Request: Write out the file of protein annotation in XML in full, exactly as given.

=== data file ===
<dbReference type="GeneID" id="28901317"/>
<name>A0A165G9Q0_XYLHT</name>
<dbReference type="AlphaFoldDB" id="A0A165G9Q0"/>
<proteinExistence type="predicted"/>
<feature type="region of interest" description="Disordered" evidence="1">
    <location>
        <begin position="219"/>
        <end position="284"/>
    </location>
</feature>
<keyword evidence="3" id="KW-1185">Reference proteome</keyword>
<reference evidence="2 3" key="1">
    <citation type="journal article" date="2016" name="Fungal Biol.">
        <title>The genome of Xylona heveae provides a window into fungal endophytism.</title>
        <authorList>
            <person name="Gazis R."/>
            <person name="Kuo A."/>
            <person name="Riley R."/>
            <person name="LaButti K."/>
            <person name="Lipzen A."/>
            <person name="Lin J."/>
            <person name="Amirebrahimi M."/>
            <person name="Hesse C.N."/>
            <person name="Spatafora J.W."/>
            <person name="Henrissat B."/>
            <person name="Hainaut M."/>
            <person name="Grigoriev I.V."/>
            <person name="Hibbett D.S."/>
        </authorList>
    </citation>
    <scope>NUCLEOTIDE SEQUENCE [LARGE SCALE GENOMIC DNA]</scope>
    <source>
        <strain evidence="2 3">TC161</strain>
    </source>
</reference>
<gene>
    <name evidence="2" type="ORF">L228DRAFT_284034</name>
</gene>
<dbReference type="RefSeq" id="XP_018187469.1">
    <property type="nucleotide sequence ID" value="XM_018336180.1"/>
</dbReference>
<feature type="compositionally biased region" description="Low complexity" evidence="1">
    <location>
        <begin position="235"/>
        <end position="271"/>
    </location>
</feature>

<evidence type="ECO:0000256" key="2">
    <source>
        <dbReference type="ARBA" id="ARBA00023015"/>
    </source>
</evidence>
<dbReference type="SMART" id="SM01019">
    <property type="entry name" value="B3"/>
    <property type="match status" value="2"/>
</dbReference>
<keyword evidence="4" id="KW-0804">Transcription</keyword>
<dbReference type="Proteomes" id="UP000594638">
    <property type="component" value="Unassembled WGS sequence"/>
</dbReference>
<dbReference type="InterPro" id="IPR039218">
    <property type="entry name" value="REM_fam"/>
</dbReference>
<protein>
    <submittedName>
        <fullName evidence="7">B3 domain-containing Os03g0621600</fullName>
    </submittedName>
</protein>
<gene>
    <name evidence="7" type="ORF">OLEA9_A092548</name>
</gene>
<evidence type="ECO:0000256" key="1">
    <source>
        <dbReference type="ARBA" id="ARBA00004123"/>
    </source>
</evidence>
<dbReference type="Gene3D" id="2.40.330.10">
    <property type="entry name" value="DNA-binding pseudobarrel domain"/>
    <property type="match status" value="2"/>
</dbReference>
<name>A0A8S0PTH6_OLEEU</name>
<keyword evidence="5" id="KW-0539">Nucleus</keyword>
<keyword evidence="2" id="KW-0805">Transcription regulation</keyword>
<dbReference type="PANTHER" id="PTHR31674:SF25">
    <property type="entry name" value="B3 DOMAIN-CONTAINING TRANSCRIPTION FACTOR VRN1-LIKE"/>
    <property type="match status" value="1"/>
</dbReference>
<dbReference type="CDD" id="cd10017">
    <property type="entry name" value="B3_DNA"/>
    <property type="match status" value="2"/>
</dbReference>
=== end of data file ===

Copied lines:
<dbReference type="GeneID" id="28901317"/>
<name>A0A165G9Q0_XYLHT</name>
<dbReference type="AlphaFoldDB" id="A0A165G9Q0"/>
<proteinExistence type="predicted"/>
<feature type="region of interest" description="Disordered" evidence="1">
    <location>
        <begin position="219"/>
        <end position="284"/>
    </location>
</feature>
<keyword evidence="3" id="KW-1185">Reference proteome</keyword>
<reference evidence="2 3" key="1">
    <citation type="journal article" date="2016" name="Fungal Biol.">
        <title>The genome of Xylona heveae provides a window into fungal endophytism.</title>
        <authorList>
            <person name="Gazis R."/>
            <person name="Kuo A."/>
            <person name="Riley R."/>
            <person name="LaButti K."/>
            <person name="Lipzen A."/>
            <person name="Lin J."/>
            <person name="Amirebrahimi M."/>
            <person name="Hesse C.N."/>
            <person name="Spatafora J.W."/>
            <person name="Henrissat B."/>
            <person name="Hainaut M."/>
            <person name="Grigoriev I.V."/>
            <person name="Hibbett D.S."/>
        </authorList>
    </citation>
    <scope>NUCLEOTIDE SEQUENCE [LARGE SCALE GENOMIC DNA]</scope>
    <source>
        <strain evidence="2 3">TC161</strain>
    </source>
</reference>
<gene>
    <name evidence="2" type="ORF">L228DRAFT_284034</name>
</gene>
<dbReference type="RefSeq" id="XP_018187469.1">
    <property type="nucleotide sequence ID" value="XM_018336180.1"/>
</dbReference>
<feature type="compositionally biased region" description="Low complexity" evidence="1">
    <location>
        <begin position="235"/>
        <end position="271"/>
    </location>
</feature>

<evidence type="ECO:0000256" key="2">
    <source>
        <dbReference type="ARBA" id="ARBA00023015"/>
    </source>
</evidence>
<dbReference type="SMART" id="SM01019">
    <property type="entry name" value="B3"/>
    <property type="match status" value="2"/>
</dbReference>
<keyword evidence="4" id="KW-0804">Transcription</keyword>
<dbReference type="Proteomes" id="UP000594638">
    <property type="component" value="Unassembled WGS sequence"/>
</dbReference>
<dbReference type="InterPro" id="IPR039218">
    <property type="entry name" value="REM_fam"/>
</dbReference>
<protein>
    <submittedName>
        <fullName evidence="7">B3 domain-containing Os03g0621600</fullName>
    </submittedName>
</protein>
<gene>
    <name evidence="7" type="ORF">OLEA9_A092548</name>
</gene>
<evidence type="ECO:0000256" key="1">
    <source>
        <dbReference type="ARBA" id="ARBA00004123"/>
    </source>
</evidence>
<dbReference type="Gene3D" id="2.40.330.10">
    <property type="entry name" value="DNA-binding pseudobarrel domain"/>
    <property type="match status" value="2"/>
</dbReference>
<name>A0A8S0PTH6_OLEEU</name>
<keyword evidence="5" id="KW-0539">Nucleus</keyword>
<keyword evidence="2" id="KW-0805">Transcription regulation</keyword>
<dbReference type="PANTHER" id="PTHR31674:SF25">
    <property type="entry name" value="B3 DOMAIN-CONTAINING TRANSCRIPTION FACTOR VRN1-LIKE"/>
    <property type="match status" value="1"/>
</dbReference>
<dbReference type="CDD" id="cd10017">
    <property type="entry name" value="B3_DNA"/>
    <property type="match status" value="2"/>
</dbReference>